What Kind of Wood was Used for This Acoustic?

Discussion in 'Acoustic Instruments' started by KOTR, Jul 15, 2006.

  1. KOTR

    KOTR Supporting Member

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    Any ideas on what species of wood this may be?

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  2. frankthomson

    frankthomson Member

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  3. riffmeister

    riffmeister Gold Supporting Member

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    looks similar to Brazilian rosewood to me.

    what make is the guitar?
     
  4. JPERRYROCKS

    JPERRYROCKS Member

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    I was going to ask the same question...who's the builder? That could be brazillian, but it looks quite light in color and it may have been a lower grade of brazillian.

    Other than that, I really can't say. The asain and japanese guitar markers often use unusual woods that you don't see much, so it might be a species not used much here in the states if it's a foriegn guitar.
     
  5. KOTR

    KOTR Supporting Member

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    I wasn't going to post the maker's name so as to not influence opinions but it seems to more important info than I thought.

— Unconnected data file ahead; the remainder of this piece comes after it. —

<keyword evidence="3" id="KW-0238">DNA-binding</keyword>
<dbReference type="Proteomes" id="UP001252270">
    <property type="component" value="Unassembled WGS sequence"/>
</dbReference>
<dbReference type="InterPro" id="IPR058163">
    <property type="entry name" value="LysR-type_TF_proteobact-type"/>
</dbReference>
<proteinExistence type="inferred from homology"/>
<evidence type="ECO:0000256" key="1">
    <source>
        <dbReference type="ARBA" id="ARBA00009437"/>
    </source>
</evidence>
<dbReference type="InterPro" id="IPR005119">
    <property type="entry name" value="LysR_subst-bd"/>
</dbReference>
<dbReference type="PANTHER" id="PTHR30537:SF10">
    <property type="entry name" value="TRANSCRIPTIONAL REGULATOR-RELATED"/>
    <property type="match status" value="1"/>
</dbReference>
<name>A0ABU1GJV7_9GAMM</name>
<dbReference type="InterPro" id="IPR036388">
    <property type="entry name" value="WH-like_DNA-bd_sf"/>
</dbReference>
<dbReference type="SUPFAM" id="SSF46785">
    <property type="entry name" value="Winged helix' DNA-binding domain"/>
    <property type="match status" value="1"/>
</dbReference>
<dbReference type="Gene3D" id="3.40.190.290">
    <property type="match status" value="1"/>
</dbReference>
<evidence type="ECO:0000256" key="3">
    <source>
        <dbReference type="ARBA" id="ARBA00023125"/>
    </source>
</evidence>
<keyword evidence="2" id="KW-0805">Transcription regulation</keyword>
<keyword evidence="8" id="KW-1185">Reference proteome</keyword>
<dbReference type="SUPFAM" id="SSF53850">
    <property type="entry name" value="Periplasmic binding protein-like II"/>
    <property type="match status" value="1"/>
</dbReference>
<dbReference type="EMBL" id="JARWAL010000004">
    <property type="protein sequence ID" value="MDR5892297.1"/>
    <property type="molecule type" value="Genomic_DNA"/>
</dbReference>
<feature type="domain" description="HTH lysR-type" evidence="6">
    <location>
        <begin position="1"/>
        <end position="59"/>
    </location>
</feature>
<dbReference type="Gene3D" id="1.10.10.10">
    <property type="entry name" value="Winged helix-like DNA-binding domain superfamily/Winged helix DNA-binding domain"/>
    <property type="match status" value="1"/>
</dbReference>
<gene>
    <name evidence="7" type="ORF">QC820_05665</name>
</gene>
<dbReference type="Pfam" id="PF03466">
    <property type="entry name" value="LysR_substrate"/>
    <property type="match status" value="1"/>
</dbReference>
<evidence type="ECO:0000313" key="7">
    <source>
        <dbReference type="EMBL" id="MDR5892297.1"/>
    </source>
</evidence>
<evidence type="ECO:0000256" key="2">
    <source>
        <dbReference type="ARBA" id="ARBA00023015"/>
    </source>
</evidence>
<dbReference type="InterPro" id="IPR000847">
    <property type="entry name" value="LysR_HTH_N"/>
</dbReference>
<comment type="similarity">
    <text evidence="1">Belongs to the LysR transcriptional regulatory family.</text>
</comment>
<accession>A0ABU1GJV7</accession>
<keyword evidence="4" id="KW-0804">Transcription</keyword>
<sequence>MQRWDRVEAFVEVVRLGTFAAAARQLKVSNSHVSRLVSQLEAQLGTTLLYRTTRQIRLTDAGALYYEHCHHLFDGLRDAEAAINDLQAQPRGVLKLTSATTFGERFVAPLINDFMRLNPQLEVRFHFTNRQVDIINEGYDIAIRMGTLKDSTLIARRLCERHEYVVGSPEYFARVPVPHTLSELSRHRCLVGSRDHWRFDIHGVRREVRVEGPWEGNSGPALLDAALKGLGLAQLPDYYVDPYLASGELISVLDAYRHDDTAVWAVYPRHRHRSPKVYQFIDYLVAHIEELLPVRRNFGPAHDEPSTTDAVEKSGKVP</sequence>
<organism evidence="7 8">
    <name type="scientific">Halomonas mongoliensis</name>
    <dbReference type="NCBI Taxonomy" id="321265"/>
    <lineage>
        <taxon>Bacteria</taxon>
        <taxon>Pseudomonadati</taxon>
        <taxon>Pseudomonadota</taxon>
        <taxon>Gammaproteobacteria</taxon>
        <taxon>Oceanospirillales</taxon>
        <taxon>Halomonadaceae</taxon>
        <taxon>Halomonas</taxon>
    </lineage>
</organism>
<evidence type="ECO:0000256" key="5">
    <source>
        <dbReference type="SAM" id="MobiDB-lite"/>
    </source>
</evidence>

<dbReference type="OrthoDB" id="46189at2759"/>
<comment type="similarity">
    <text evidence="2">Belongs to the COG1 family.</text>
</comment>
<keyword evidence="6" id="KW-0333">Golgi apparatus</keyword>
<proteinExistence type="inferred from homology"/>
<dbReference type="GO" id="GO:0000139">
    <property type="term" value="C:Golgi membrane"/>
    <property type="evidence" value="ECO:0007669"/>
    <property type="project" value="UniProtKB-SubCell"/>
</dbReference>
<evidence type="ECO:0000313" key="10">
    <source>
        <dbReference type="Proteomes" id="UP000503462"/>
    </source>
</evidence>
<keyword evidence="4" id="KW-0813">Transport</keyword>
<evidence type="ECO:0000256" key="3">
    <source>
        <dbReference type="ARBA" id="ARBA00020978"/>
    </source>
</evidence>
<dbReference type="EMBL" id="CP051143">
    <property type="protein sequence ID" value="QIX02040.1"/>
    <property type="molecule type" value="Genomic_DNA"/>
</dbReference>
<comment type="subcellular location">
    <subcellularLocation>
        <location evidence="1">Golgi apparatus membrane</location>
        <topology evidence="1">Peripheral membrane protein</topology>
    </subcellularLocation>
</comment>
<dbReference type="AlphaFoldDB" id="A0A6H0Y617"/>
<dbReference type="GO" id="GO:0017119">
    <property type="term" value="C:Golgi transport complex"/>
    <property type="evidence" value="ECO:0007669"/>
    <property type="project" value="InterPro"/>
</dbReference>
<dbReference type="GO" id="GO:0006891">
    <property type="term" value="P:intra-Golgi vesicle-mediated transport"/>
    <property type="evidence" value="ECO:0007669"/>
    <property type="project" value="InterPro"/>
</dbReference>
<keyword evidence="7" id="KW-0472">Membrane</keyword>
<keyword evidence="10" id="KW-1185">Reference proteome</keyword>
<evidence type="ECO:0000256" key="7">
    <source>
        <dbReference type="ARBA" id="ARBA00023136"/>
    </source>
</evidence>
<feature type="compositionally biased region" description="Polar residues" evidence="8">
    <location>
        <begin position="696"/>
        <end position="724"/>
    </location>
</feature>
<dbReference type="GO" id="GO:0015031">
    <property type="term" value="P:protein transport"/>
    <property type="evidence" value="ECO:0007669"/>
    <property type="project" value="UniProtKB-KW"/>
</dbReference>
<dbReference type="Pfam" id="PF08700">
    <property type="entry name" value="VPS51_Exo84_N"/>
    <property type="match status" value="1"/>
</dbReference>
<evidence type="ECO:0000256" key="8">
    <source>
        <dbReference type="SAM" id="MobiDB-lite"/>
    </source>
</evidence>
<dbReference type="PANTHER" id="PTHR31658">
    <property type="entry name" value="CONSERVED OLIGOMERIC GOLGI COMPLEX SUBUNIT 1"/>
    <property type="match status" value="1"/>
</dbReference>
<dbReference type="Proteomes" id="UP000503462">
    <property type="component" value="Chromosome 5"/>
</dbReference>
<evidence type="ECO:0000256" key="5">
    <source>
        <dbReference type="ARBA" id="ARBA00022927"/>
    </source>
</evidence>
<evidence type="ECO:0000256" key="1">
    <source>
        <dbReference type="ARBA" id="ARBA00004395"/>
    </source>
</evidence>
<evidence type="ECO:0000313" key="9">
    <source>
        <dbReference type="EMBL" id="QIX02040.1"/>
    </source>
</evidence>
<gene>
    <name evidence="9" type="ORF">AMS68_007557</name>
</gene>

The guitar is a Washburn D24S Limited Edition from 1991. "Hand Made" in Korea. I requested info from Washburn. They have no specs for the wood on this model in their database.
     
  6. PB Wilson

    PB Wilson Member

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    Well, there are dozens of rosewood species and it kinda looks like a very light Indian rosewood to me.
     
  7. suttree

    suttree Member

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    i'm gonna guess cocobolo.. but it might certainly be a light variety of rosewood, or one of many other trees i've never heard of.
     
  8. Evan Gluck

    Evan Gluck Member

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    Washburn used alot of Ovankol particularly in the 90's. Hard to tell by the photo though I would need to see a close up.
    Evan
     
  9. JPERRYROCKS

    JPERRYROCKS Member

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    A majoity of those korean guitars are laminated wood to begin with, so I don't think it's going to make a huge difference what species that really is.
     
  10. Evan Gluck

    Evan Gluck Member

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    In Washburn nomenclature D24S indicates the 24 style for them and a solid spruce top. Back and sides were laminated. Trying to remember more about it. The D21S was rosewood.
    Evan
     
  11. KOTR

    KOTR Supporting Member

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    It doesn't look like Rosewood in person (I realize everyone can only see the photos). It has too much of an orange-ish hue to it. May be just the stain. I brought up some pics of Ovangkol on the web and I think that looks to be correct. Thanks for all the input.